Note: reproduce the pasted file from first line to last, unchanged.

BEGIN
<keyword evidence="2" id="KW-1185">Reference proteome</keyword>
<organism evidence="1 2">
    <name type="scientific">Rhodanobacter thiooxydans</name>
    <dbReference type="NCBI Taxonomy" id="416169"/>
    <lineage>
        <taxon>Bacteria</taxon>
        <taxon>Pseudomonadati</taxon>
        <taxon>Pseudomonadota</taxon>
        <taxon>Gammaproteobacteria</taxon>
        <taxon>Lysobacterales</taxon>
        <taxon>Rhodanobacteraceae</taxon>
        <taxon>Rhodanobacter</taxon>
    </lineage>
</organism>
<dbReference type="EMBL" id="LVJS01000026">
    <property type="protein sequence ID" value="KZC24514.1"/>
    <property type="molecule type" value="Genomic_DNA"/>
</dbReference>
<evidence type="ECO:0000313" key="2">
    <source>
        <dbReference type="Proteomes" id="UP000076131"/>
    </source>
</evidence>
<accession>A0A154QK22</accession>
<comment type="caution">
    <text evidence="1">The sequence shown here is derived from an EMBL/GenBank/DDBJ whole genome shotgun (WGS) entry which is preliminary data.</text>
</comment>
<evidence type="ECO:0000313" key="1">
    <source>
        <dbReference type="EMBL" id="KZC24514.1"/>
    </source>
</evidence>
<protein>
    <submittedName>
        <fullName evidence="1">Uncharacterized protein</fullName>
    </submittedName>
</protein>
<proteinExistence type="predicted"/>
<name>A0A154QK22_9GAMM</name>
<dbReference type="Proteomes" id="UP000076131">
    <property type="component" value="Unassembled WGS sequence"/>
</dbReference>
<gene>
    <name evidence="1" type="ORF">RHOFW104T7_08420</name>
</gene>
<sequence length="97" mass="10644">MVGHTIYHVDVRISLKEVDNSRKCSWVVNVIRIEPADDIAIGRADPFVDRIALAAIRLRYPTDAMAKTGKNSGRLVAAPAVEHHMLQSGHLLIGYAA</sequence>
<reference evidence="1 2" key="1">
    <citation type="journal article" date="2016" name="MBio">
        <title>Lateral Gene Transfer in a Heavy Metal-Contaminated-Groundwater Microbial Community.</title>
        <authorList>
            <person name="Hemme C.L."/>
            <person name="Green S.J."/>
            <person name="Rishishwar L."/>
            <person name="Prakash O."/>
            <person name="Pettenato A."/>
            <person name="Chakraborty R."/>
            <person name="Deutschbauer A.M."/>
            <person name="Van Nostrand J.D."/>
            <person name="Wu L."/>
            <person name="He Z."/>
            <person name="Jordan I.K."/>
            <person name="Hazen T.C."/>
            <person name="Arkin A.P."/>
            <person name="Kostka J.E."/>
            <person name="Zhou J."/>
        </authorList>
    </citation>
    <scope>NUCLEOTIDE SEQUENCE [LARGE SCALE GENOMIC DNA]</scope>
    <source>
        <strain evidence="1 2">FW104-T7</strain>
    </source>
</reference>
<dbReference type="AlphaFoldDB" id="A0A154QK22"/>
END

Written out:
<keyword evidence="2" id="KW-1185">Reference proteome</keyword>
<organism evidence="1 2">
    <name type="scientific">Rhodanobacter thiooxydans</name>
    <dbReference type="NCBI Taxonomy" id="416169"/>
    <lineage>
        <taxon>Bacteria</taxon>
        <taxon>Pseudomonadati</taxon>
        <taxon>Pseudomonadota</taxon>
        <taxon>Gammaproteobacteria</taxon>
        <taxon>Lysobacterales</taxon>
        <taxon>Rhodanobacteraceae</taxon>
        <taxon>Rhodanobacter</taxon>
    </lineage>
</organism>
<dbReference type="EMBL" id="LVJS01000026">
    <property type="protein sequence ID" value="KZC24514.1"/>
    <property type="molecule type" value="Genomic_DNA"/>
</dbReference>
<evidence type="ECO:0000313" key="2">
    <source>
        <dbReference type="Proteomes" id="UP000076131"/>
    </source>
</evidence>
<accession>A0A154QK22</accession>
<comment type="caution">
    <text evidence="1">The sequence shown here is derived from an EMBL/GenBank/DDBJ whole genome shotgun (WGS) entry which is preliminary data.</text>
</comment>
<evidence type="ECO:0000313" key="1">
    <source>
        <dbReference type="EMBL" id="KZC24514.1"/>
    </source>
</evidence>
<protein>
    <submittedName>
        <fullName evidence="1">Uncharacterized protein</fullName>
    </submittedName>
</protein>
<proteinExistence type="predicted"/>
<name>A0A154QK22_9GAMM</name>
<dbReference type="Proteomes" id="UP000076131">
    <property type="component" value="Unassembled WGS sequence"/>
</dbReference>
<gene>
    <name evidence="1" type="ORF">RHOFW104T7_08420</name>
</gene>
<sequence length="97" mass="10644">MVGHTIYHVDVRISLKEVDNSRKCSWVVNVIRIEPADDIAIGRADPFVDRIALAAIRLRYPTDAMAKTGKNSGRLVAAPAVEHHMLQSGHLLIGYAA</sequence>
<reference evidence="1 2" key="1">
    <citation type="journal article" date="2016" name="MBio">
        <title>Lateral Gene Transfer in a Heavy Metal-Contaminated-Groundwater Microbial Community.</title>
        <authorList>
            <person name="Hemme C.L."/>
            <person name="Green S.J."/>
            <person name="Rishishwar L."/>
            <person name="Prakash O."/>
            <person name="Pettenato A."/>
            <person name="Chakraborty R."/>
            <person name="Deutschbauer A.M."/>
            <person name="Van Nostrand J.D."/>
            <person name="Wu L."/>
            <person name="He Z."/>
            <person name="Jordan I.K."/>
            <person name="Hazen T.C."/>
            <person name="Arkin A.P."/>
            <person name="Kostka J.E."/>
            <person name="Zhou J."/>
        </authorList>
    </citation>
    <scope>NUCLEOTIDE SEQUENCE [LARGE SCALE GENOMIC DNA]</scope>
    <source>
        <strain evidence="1 2">FW104-T7</strain>
    </source>
</reference>
<dbReference type="AlphaFoldDB" id="A0A154QK22"/>